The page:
The Danger in the Need to Feel Special
In the various dating circles and conversations, I'm part of, people are still discussing the Netflix documentary, The Tinder Swindler. Unfortunately, many people, men and women alike, can relate as they have had experiences of being scammed in online dating in general (not just on Tinder).
One of the most-often repeated claims that the women make when relaying their story of how they got scammed by an online date prospect consisted of a couple components:
1) They were very sure they were the type of person who never gets scammed. They were taking all the precautions they'd heard and learned from the horror stories of others and were approaching their dating lives, especially as they pursued online dating, with caution and a level head.
2) They had been carried away by how special the person who eventually scammed them made them feel. Somehow, the way this person put them on a pedestal soothed all their fears and insecurities. It made them believe that they had finally met their soulmate and had disarmed all of their red-flag triggers, and they were swept off their emotional feet before they realized what was happening.
The Feeling of Specialness - a Common Report Among the Tinder Swindler's Victims
Many women who were taken in by the swindler's overtures of affection said they'd never felt so important to a potential partner or so unique among women before. Others have summarized the arc of The Tinder Swindler elsewhere, and while the importance of taking safety precautions while online dating cannot be overstated, that's for a different article. We have discussed it in our article talking about Tinder vs Bumble vs Iris Dating.
I want to focus on the role of the feeling of being special and why it's so powerful that it caused the women in the documentary, and countless others being scammed, to go thousands of dollars into debt for someone that they barely knew. Especially women who self-identified as knowing better.
Everyone wants to feel special. In fact, it's a red flag if the person you're dating fails to show you that you are special to them. But being compelled to spend thousands of dollars, especially going into debt, should be an even bigger red flag. It's common knowledge by now not to send money to a person online, especially if you've never met them or just started meeting, and it's been common knowledge since before the Tinder Swindler came out in February of 2022. Yet, somehow, the desire to feel special morphed into a need to feel special and overrode common sense, good judgment, and the ability to notice red flags.
The Role of Culture
Our culture is partly to blame. We follow the lives of people we will never meet who are famous simply for being famous, living lives we not only dream of attaining for ourselves but are constantly told that such seeming extravagance is possible for anyone. The narrative isn't even that you have to work hard anymore. You just need to build a following on social media.
Even though we should all know better, the story of the overnight YouTube success mesmerizes us like this, and other stories of special, famous people are enshrined as what people should be striving for. Even though we should all know better than to believe overnight success stories. With the level of success constantly paraded in front of us by Hollywood and the various media apparatuses, we still believe that striking it famous and thus special in the eyes of the public is possible for us—and this is the kind of life we should want. People who want simple lives focused on family or meaningful work out of the spotlight are portrayed by these same media behemoths as backward, out of touch, or pathetic. There's nothing special about such people; the worst sin to commit these days is being a Plain Jane.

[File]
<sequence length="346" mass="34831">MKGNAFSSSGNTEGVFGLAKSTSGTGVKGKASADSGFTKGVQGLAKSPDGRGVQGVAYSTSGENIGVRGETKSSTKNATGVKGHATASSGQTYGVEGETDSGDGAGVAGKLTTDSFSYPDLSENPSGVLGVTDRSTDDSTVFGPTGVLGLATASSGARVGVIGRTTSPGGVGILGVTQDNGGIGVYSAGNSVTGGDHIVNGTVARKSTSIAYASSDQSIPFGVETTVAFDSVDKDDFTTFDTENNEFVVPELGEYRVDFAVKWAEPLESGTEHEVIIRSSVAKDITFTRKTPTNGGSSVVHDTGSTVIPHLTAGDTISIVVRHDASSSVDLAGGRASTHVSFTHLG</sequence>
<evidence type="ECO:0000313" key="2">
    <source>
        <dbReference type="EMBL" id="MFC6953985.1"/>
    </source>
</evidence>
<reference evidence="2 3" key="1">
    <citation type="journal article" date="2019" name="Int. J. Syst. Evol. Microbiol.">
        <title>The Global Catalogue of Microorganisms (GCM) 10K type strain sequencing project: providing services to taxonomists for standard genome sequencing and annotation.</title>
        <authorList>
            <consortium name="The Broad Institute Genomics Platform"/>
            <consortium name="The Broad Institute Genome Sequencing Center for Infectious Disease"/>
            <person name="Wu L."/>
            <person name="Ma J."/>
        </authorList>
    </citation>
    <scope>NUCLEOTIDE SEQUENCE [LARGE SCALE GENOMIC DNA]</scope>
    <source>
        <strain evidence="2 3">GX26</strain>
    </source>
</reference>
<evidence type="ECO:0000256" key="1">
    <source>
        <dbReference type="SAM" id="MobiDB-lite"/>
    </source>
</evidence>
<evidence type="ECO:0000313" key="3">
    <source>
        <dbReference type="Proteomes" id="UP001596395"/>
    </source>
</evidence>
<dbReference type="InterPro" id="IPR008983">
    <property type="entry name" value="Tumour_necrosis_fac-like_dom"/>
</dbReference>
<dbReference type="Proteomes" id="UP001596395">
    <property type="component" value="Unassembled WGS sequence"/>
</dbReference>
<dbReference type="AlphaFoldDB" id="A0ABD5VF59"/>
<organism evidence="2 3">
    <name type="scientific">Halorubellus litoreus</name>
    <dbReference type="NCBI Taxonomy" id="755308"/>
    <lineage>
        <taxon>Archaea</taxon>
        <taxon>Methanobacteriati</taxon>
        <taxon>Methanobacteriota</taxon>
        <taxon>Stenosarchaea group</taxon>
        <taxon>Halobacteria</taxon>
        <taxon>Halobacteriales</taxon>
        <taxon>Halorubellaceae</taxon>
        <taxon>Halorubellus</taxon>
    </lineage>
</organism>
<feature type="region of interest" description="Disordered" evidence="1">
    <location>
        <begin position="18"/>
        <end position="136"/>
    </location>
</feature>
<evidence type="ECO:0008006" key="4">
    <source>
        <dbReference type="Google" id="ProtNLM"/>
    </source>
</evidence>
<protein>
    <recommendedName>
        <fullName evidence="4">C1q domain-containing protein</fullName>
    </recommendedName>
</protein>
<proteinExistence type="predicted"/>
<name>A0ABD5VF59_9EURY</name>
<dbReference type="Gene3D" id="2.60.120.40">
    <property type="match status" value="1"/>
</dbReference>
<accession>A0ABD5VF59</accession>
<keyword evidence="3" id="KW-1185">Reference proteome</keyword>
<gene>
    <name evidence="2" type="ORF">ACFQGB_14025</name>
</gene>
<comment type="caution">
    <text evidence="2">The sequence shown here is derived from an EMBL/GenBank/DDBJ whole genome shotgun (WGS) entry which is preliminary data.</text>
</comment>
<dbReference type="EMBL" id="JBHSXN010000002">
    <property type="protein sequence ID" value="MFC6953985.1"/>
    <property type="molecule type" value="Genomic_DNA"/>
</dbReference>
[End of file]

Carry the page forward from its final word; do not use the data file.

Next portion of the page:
Thus, our culture overly sensitizes us to a desperate need to feel special, as if not all our hopes and dreams for our lives, but our survival depends on being deemed special by someone or something outside us. This goes way beyond the need for approval and acceptance; also, healthy desires, when kept in balance with the ability to think independently, self-soothe in construction ways, and take effective action in the direction of one's dreams. This desperate need to feel special that grows so strong you will spare no cost to obtain it is a need to be worshipped for fear of not surviving unless someone worships you.
This is obviously unhealthy on its face. Whether you're religious or not, being worshipped or worshipping another human being will never satisfy the need every human has to transcend themselves and be an integral part of something larger than their individual life. But this hunger for someone else to provide the feeling of specialness to us is damaging for another reason: it disables our ability to give a sense of uniqueness to ourselves.
However, doing so is necessary if we want to approach dating from a place of groundedness, confidence, and generosity. If we take the need to feel special to everyone else to meet, it will only create deeper hunger, and that hunger will blind us to red flags and inflame our sense of our own needs in a relationship, which will give us a false sense of urgency. Another common piece of advice in the dating world is to "go slow," and our ability to affirm our specialness for ourselves is a vital ingredient in doing so.